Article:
Kids love tablets, and with so much child-friendly content available that can be both entertaining and educational, it’s easy to see why.
The best tablets for kids are a great way for kids to learn how computers work, as they boast their touch-screen user interfaces and often simpler operating systems.
And if you buy a kids tablet, you get comprehensive parental controls to help you stop junior from browsing adult-oriented websites or making in-app purchases.
Some of the best tablets overall double as great kids tablets, thanks to their durability and strong parental controls. We tested a bunch to give you an idea of which are the best tablets for kids to buy right now.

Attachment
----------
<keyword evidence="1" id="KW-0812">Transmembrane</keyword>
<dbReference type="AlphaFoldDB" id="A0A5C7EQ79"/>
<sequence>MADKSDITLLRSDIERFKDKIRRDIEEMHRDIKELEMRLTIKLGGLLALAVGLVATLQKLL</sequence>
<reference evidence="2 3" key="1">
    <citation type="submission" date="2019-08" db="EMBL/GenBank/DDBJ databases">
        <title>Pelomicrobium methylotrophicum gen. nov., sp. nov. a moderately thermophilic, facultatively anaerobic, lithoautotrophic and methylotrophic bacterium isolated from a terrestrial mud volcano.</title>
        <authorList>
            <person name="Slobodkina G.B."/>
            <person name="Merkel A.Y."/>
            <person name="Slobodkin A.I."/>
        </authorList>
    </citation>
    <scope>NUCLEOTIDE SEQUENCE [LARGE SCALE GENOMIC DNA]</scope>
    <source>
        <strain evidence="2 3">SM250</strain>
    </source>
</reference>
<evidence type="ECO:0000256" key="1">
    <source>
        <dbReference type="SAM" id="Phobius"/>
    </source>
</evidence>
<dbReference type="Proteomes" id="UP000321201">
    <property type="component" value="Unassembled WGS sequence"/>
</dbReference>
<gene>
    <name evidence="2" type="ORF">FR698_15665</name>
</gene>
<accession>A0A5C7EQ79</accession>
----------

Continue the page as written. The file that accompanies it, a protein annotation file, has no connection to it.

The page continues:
What to consider when buying a tablet for kids
An important consideration when choosing a tablet is the operating system it runs on, and what companies, if any, are already linked.
For example, if the parents or caregivers use Apple products, a Samsung or other device that runs on Android software may not initially be as desirable.
Along similar lines, the Amazon Fire tablets are linked with your Amazon Prime account, which makes managing them very simple if you use Prime regularly. These considerations did not affect our rankings, as everyone uses different products in their lives.
Another consideration is whether you want a tablet that comes ready to use or one that needs to be set up with apps and content first. The Amazon Fire tablets all came pre-installed with lots of apps, games and more.